The importance of scale in comparative microbiome research: New insights from the gut and glands of captive and wild lemurs.
Research on animal microbiomes is increasingly aimed at determining the evolutionary and ecological factors that govern host-microbiome dynamics, which are invariably intertwined and potentially synergistic. We present three empirical studies related to this topic, each of which relies on the diversity of Malagasy lemurs (representing a total of 19 species) and the comparative approach applied across scales of analysis. In Study 1, we compare gut microbial membership across 14 species in the wild to test the relative importance of host phylogeny and feeding strategy in mediating microbiome structure. Whereas host phylogeny strongly predicted community composition, the same feeding strategies shared by distant relatives did not produce convergent microbial consortia, but rather shaped microbiomes in host lineage-specific ways, particularly in folivores. In Study 2, we compare 14 species of wild and captive folivores, frugivores, and omnivores, to highlight the importance of captive populations for advancing gut microbiome research. We show that the perturbational effect of captivity is mediated by host feeding strategy and can be mitigated, in part, by modified animal management. In Study 3, we examine various scent-gland microbiomes across three species in the wild or captivity and show them to vary by host species, sex, body site, and a proxy of social status. These rare data provide support for the bacterial fermentation hypothesis in olfactory signal production and implicate steroid hormones as mediators of microbial community structure. We conclude by discussing the role of scale in comparative microbial studies, the links between feeding strategy and host-microbiome coadaptation, the underappreciated benefits of captive populations for advancing conservation research, and the need to consider the entirety of an animal's microbiota. Ultimately, these studies will help move the field from exploratory to hypothesis-driven research.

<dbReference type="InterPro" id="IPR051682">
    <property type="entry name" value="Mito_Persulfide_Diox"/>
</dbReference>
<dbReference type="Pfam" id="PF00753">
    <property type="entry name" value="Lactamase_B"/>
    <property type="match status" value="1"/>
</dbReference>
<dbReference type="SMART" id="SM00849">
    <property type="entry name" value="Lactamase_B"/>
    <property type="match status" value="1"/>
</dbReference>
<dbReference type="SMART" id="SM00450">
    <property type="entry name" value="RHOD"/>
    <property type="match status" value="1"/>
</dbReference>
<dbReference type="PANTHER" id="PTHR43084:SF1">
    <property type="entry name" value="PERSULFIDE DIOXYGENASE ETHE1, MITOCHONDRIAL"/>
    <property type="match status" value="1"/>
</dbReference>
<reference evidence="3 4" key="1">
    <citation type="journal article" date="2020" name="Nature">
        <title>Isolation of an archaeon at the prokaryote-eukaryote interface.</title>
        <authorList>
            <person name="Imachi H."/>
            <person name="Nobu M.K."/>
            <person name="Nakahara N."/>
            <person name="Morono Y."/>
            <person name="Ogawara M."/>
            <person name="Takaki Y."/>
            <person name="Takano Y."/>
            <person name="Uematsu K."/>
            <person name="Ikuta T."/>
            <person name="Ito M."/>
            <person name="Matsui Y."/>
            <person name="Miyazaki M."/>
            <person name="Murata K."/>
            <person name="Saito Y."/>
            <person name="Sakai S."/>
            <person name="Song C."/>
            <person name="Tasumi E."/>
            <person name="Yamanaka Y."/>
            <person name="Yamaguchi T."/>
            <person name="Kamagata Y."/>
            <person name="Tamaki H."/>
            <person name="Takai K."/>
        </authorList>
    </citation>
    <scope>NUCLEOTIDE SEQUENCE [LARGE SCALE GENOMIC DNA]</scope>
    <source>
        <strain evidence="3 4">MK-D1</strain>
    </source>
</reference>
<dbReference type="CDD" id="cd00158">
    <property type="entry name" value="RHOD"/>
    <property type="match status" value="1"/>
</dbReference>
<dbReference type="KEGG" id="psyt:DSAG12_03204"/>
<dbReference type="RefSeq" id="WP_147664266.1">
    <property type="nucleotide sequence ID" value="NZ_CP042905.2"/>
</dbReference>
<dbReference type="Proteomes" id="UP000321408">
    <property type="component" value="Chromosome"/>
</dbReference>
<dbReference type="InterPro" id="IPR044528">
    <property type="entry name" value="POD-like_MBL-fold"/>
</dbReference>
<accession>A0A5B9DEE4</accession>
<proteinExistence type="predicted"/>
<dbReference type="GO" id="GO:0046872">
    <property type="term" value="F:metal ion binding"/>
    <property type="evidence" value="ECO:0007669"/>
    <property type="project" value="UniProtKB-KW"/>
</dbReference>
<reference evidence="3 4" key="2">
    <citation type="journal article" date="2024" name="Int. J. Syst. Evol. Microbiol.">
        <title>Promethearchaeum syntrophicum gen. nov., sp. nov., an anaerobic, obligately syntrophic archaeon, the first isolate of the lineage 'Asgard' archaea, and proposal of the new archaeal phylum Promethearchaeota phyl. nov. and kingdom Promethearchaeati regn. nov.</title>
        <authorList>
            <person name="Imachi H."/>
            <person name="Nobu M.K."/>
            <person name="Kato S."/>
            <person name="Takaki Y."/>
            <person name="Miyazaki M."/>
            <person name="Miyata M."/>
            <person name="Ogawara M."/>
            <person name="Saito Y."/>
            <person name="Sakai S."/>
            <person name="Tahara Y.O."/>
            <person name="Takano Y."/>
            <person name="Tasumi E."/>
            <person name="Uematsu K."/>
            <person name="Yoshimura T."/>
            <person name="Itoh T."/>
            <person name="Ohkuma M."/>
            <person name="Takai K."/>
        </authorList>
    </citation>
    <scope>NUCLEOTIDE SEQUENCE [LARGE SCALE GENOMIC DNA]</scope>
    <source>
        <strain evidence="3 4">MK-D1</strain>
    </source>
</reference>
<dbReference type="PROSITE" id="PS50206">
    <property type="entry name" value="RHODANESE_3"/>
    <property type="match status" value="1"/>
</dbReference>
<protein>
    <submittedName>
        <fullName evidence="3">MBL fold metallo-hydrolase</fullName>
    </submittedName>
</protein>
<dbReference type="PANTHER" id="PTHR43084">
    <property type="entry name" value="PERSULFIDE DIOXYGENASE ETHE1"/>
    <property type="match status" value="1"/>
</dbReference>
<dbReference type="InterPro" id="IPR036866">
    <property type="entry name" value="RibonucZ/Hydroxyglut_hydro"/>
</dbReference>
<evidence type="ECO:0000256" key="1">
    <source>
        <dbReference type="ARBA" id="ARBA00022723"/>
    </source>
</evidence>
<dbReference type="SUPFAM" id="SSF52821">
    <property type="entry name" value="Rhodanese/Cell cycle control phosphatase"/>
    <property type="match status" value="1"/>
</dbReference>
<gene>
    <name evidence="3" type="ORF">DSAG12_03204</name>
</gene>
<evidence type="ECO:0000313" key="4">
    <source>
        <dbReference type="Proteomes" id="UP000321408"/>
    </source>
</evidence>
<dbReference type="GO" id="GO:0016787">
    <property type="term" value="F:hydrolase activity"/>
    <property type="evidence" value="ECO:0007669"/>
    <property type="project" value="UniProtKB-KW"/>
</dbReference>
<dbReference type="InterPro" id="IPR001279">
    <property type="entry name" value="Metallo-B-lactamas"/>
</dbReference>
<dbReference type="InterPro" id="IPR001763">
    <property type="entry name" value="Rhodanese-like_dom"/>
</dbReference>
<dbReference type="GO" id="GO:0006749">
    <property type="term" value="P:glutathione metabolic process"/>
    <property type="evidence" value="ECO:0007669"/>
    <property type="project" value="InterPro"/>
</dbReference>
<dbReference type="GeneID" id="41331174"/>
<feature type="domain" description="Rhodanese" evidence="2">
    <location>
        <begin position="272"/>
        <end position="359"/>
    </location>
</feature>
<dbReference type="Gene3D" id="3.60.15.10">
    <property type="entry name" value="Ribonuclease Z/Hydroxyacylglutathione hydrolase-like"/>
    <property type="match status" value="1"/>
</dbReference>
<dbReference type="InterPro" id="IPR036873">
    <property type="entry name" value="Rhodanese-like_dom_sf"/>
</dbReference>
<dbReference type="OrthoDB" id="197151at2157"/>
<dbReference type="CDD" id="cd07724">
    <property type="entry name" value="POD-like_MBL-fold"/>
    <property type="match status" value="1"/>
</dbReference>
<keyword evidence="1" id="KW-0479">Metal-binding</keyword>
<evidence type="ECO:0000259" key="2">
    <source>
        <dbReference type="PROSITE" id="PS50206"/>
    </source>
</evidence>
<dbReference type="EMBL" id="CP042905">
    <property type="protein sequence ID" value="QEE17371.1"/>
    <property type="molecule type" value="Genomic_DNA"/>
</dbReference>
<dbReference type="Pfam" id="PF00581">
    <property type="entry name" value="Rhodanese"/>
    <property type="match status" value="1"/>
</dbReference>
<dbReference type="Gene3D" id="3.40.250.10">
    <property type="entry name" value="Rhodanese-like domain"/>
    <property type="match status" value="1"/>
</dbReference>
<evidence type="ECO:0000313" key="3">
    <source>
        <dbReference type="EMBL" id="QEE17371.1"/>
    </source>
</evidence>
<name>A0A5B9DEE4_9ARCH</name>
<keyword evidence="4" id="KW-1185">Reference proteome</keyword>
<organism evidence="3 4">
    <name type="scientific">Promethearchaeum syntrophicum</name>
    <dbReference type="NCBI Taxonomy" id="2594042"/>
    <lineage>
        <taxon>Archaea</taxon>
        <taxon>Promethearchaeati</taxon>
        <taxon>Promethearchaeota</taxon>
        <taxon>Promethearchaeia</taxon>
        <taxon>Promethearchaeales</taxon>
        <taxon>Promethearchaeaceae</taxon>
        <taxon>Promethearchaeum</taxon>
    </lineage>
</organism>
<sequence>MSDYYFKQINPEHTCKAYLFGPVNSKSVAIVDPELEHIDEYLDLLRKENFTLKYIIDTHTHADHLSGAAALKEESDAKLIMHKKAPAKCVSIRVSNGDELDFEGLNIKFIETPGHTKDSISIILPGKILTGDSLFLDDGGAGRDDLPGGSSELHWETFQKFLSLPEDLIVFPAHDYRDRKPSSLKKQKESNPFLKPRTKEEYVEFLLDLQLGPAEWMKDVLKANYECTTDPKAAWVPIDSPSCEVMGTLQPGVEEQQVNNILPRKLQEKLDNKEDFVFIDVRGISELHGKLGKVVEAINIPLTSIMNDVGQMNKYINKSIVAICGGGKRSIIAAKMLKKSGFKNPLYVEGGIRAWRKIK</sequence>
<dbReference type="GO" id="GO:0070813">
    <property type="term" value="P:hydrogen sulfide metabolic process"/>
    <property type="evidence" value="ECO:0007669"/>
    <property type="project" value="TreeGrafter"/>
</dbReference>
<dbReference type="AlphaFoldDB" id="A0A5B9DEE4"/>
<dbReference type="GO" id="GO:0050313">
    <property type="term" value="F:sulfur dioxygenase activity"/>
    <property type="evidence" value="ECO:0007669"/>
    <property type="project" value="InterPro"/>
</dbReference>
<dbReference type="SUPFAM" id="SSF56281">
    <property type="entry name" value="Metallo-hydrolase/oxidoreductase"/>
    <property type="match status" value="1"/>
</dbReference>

Greene, LK; Bornbusch, SL; McKenney, EA; Harris, RL; Gorvetzian, SR; Yoder, AD; Drea, CM
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